Cobalt Coal raises going concern warning, produces no coal

Cobalt Coal Ltd., a tiny metallurgical coal producer best known for being featured a few years ago in a reality TV series called “Coal,” raised a “going concern” warning about itself in a Nov. 27 financial report covering third quarter results.

Cobalt is a junior mining company based in Calgary, Alberta, that is engaged in the acquisition, development and production of metallurgical coal, principally in Central Appalachia. Cobalt stock trades on the TSX-V Exchange under the symbol “CCF.”

Cobalt owns the Westchester deep coal mine and its associated lease in McDowell County, W.Va. In January 2011, the company signed an additional lease involving lands that contain coal deposits immediately adjacent to the Westchester mine. These newly leased lands can only be accessed from Cobalt’s existing underground infrastructure.

In February and December 2012, the company acquired coal leases in Dickenson County, Va. The leases include five separate tracts of land covering approximately 5,300 acres, with one of the tracts being already permitted for production and for waste disposal enabling the construction of a wash plant on that tract.

As for the outlook for met coal in general, the company reported: “World–wide prices for metallurgical or ‘met’ coal have been subject to volatility during these difficult economic times, however, they have demonstrated resiliency especially compared to ‘steam’ or ‘thermal’ coal which is used for power generation as compared to met coal which is used in the steel making process. The met coal industry began a slowdown in the fall of 2011 which has continued into 2013. However, during this slowdown, principally caused by decreasing demand during this period from uncertainty in the worldwide economy (including a general slowdown in the Chinese economy), the uncertainty on the met coal supply side has subsided. There had been supply side uncertainty as a result of interruptions in Australian deliveries due to recurring floods and a newly implemented resource tax in Australia which had caused a significant increase in met coal producers’ unit production cost but Australia would now appear to be back supplying the Asian customers. Management continues to be of the belief that met coal prices will again be robust in the near term as demand increases affording the Company the opportunity to generate significant positive cash flow once Westchester production is optimized and the mines to be developed on the Virginia Properties are brought into production.”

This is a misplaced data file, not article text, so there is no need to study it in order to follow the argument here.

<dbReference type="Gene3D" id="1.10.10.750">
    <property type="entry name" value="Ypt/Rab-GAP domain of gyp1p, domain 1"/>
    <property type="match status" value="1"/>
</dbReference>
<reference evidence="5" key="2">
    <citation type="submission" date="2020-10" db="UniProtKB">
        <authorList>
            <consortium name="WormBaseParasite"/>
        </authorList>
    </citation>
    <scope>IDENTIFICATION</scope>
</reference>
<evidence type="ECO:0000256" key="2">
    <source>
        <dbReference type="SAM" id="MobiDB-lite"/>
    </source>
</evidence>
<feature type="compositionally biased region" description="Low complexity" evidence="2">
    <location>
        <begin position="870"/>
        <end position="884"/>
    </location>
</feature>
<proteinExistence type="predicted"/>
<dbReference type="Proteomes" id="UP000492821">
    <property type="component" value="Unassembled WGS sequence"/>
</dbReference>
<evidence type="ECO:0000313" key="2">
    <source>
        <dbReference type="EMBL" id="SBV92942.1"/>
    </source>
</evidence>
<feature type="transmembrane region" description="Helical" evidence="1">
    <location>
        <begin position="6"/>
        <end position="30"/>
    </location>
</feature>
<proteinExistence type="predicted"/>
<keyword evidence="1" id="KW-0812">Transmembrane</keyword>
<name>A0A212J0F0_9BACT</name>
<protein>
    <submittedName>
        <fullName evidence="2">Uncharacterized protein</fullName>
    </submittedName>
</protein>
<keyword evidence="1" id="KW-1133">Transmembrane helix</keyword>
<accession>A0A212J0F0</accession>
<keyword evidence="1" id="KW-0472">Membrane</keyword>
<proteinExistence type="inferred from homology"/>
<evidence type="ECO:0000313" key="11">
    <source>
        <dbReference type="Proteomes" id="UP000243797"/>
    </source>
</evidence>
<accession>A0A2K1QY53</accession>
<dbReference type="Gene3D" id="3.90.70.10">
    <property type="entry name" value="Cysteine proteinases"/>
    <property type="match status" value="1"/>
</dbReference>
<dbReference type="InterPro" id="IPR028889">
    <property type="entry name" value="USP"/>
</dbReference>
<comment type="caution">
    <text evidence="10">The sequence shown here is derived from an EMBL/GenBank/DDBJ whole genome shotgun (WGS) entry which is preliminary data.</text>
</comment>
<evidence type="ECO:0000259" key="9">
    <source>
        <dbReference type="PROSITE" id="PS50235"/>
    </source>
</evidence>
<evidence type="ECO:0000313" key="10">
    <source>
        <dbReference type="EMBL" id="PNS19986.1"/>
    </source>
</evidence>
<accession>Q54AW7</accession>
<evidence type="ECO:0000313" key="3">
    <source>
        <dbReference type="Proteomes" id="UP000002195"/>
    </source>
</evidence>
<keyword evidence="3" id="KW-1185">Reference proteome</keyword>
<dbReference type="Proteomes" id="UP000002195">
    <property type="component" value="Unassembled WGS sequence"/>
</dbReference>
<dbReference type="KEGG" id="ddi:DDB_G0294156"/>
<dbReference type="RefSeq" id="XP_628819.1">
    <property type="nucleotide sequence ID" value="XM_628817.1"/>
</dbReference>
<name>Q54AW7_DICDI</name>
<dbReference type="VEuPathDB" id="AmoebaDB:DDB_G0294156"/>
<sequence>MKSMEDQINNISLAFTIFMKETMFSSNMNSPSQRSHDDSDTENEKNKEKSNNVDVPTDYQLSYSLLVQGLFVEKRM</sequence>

During the first quarter of 2013, the company began preliminary work on the first tract of the Virginia Property with the intent of being in a position to commence coal production later in 2014. During 2013, the company initiated discussions with the aim of securing a joint venture partner or securing additional funding for the Virginia Properties.

In the fourth quarter of 2012, the operations at the Westchester Mine were suspended until Cobalt secures the financing necessary to complete Westchester electrification and to secure the additional equipment necessary to conduct operations on a consistent “up time” basis. The company said it continues to lack the necessary cash resources for the profitable operations of the Westchester Mine.

“Continuation of the Company as a going concern is dependent upon obtaining additional capital and/or achieving profitable operations and/or arranging a joint venture arrangement,” the filing said. “Unless the Company is able to conclude one or more of those objectives, the Company’s continuing operating losses, negative working capital at September 30, 2013 of $11.2 million and uncertainty regarding its ability to obtain financing in a timely manner, represent material uncertainties which raise significant doubt as to the Company’s ability to continue as a going concern.”

Revenue for the nine months ended Sept. 30 was nil from coal sales at the Westchester Mine as compared to $3,659,367 for the 2012 comparable period.

About Barry Cassell 20414 Articles
Barry Cassell is Chief Analyst for GenerationHub covering coal and emission controls issues, projects and policy. He has covered the coal and power generation industry for more than 24 years, beginning in November 2011 at GenerationHub and prior to that as editor of SNL Energy’s Coal Report. He was formerly with Coal Outlook for 15 years as the publication’s editor and contributing writer, and prior to that he was editor of Coal & Synfuels Technology and associate editor of The Energy Report. He has a bachelor’s degree from Central Michigan University.